FHA:  A buyer can get another mortgage in 2 years from the date of completion of the foreclosure, if there is documentation of extenuating circumstances. Without these circumstances, the wait period is 3 years. Credit repair withstanding.

Building the credit score back to health takes more time after a foreclosure than a short sale, because there can be as much as a 300 point difference in the credit score.  It is much easier and takes less time to repair a credit score after a short sale, another good reason to go through the hassle and work to avoid foreclosure.

If you’ve had to sell your home through a short sale, repairing your credit is possible. I you pay all your bills on time, establish credit over time, and save some money for a downpayment, as little as 3.5% for an FHA loan, you will be able to purchase a home again. Remember, you must start to repair your credit on the first day after the distress sale.

This 15 Minute video with our friend and Credit Counselor, Blair Warner, with Upgrade My Credit, has many great tips for those recovering from a short sale or foreclosure:

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Additional Reading:

Chris Highland has a CDPE certification, Certified Distressed Property Specialist.  If you or someone you know is having trouble making their mortgage payment through financial difficulty like job loss or illness, give us a call for a discreet conversation. We may be able to help you avoid foreclosure. 301-401-5119

** For Details on the
FHA Back to Work Extenuating Circumstances Program

For Credit Repair, consider hiring a Credit Repair Specialist

Common Mistakes with Short Sales

Common Mistakes with Short Sales

With the housing crisis behind us, the real estate market in America is experiencing fewer short sales and foreclosures. Short sales, or distressed sales, happen when the seller is upside down on their mortgage and negotiates with their lender(s) to sell the home for “short” of what is owed. We should expect to see short sales for next few years, even as the economy recovers.

We also expect more defaults as the homes that are underwater are many. Banks are getting better at dealing with short sales than they were a few years ago, with new standards and practices to streamline and normalize the process. And, thankfully, real estate professionals are getting smarter and more experienced.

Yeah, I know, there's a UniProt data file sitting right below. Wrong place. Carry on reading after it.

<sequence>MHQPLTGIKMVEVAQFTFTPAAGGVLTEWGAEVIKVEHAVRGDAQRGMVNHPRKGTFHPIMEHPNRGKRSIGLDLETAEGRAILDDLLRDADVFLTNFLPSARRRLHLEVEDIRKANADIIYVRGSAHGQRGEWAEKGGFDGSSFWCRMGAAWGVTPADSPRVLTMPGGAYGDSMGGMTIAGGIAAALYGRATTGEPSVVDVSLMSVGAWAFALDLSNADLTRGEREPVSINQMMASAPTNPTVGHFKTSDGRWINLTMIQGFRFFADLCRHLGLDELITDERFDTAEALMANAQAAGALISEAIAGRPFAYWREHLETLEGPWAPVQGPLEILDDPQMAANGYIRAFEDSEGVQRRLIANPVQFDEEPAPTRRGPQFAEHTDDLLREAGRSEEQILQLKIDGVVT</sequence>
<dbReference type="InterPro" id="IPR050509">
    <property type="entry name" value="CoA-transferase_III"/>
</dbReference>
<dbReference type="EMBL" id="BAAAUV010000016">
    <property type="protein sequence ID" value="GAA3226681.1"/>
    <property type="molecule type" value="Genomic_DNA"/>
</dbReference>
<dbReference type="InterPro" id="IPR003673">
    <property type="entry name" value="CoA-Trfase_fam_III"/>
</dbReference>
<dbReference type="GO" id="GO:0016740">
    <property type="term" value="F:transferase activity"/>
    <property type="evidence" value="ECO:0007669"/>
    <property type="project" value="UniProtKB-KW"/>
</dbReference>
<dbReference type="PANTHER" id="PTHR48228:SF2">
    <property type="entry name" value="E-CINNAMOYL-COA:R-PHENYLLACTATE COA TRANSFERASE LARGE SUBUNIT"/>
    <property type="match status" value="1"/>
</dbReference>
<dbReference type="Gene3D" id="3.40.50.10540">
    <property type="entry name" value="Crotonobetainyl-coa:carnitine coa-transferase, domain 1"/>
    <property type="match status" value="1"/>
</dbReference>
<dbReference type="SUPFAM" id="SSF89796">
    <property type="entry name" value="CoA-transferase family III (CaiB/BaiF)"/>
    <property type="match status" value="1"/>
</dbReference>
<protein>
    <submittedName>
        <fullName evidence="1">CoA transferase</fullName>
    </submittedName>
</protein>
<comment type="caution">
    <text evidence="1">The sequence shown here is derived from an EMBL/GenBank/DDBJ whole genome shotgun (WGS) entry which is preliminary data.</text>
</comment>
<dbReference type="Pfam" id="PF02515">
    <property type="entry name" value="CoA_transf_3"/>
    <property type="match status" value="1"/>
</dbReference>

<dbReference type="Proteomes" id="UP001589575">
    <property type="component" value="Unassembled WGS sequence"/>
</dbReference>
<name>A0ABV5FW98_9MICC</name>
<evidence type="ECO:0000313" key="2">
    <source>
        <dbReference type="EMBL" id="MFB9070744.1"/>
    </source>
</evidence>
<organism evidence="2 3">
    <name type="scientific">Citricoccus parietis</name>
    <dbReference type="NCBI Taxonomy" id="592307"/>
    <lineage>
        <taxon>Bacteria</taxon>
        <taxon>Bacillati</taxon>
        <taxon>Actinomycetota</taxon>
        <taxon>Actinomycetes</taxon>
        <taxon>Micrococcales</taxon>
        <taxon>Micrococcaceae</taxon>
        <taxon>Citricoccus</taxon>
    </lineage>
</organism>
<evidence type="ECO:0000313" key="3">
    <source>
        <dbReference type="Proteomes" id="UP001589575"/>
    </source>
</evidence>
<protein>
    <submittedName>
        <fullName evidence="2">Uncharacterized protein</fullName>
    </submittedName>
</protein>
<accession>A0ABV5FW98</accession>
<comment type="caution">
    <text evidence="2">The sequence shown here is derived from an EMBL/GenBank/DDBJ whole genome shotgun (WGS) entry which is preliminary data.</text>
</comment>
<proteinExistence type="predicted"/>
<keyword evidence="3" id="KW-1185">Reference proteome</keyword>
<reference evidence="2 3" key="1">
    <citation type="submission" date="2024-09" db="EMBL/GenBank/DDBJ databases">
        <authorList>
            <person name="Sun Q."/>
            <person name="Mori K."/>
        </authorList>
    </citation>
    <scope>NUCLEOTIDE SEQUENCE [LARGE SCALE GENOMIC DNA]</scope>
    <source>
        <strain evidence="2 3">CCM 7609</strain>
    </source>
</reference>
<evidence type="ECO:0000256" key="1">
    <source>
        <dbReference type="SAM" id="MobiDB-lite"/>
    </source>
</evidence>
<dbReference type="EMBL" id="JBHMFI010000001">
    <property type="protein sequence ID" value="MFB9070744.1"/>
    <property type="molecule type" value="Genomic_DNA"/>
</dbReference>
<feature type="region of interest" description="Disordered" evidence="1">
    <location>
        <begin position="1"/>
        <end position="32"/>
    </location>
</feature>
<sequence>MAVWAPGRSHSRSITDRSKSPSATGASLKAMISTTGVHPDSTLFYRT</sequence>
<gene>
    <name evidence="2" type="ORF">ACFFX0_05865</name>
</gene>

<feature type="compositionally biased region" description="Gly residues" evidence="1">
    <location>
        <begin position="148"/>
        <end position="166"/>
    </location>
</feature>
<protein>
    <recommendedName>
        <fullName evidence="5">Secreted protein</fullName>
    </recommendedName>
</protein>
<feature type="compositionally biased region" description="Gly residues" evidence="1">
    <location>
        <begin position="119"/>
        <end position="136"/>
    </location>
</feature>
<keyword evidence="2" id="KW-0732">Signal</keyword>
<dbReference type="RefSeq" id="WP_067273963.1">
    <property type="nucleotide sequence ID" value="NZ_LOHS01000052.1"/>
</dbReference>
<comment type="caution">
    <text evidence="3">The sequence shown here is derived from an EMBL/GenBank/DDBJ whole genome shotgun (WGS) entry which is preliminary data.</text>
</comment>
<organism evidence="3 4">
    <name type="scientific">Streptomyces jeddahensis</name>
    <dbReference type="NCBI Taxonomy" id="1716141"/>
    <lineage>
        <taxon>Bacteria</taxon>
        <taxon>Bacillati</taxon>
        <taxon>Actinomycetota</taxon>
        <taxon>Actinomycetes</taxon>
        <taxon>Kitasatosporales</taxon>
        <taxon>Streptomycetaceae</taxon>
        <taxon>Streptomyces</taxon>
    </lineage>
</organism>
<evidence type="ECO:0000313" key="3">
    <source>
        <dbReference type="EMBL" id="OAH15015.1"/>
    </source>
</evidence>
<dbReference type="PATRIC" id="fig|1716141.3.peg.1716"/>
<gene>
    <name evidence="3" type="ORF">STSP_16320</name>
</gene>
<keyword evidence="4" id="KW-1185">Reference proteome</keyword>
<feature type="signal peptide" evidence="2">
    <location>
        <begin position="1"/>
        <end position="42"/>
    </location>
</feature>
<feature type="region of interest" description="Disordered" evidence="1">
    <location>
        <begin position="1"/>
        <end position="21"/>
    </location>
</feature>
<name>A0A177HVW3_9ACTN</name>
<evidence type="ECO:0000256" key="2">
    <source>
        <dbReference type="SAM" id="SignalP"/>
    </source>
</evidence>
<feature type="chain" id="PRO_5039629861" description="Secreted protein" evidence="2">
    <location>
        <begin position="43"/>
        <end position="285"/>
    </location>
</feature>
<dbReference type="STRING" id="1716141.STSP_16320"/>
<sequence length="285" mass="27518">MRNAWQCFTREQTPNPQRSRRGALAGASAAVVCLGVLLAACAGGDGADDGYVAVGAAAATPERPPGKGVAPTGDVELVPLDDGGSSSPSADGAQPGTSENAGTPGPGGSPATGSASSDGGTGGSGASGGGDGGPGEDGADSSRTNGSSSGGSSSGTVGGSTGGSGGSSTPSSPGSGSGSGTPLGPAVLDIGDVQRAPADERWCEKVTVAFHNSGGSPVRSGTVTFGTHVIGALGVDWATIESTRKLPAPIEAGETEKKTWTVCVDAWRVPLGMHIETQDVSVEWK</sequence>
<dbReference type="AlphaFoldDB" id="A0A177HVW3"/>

I’ve heard many myths circulating about short sales, so here are some basics on the subject. It is true that distressed sales take longer than traditional sales to complete. The offer must be agreed upon by the lender(s) in what is called a “third-party approval”. The original mortgage has usually been sold on the secondary market to investors, who must be contacted for approval. Imagine if the investor is a retirement fund based in another country. This is what takes time.

short sale basicsIn all short sales, the offer must be “packaged” correctly for the bank to even look at it. The knowledge of the correct packaging has been the learning curve for the real estate industry. After several years of experience, several certifications offered by various organizations including the National Association of Realtors, and hundreds of training sessions from lenders and brokers, the industry is figuring it out. Distressed sales aren’t so distressing as they used to be.

Common Mistakes with Short Sales

  • Incorrect pricing strategy is the most common mistake that Realtors and homeowners make when it comes to selling the home short. The home must begin at market value to prove to the bank that an honest effort was made to sell the home at that price. Of course, the market price is a little volatile at present, especially for anything other than a traditional sale. The home must be lowered in price until it reaches a point that a buyer will pay, all within the amount of time the seller has before the foreclosure date. This takes a strategy and it takes experience.
  • The second most common error made with short sales is not having the proper package of documents the bank requires. Banks are overwhelmed with mortgages in default. The person at the bank receiving the package has a checklist. If things are missing from the package, it usually goes in the trash, instead of on the pile of 3,000 other packages that came in that week. An agent with experience and training will know how to put together the right package.
  • The timeline of the foreclosure is critical in the selling strategy. One of the problems that occur with distress sales happens when the foreclosure laws of the state are not understood by the Realtor. Having an offer in time can stall the foreclosure in most cases.
  • One of the misunderstandings about short sales comes from buyers who think they will get the home at foreclosure prices. This simply won’t happen. Banks have appraisers who will get a number as close to market value as they can. Low ball offers will be put in the trash alongside the unacceptable packages previously mentioned.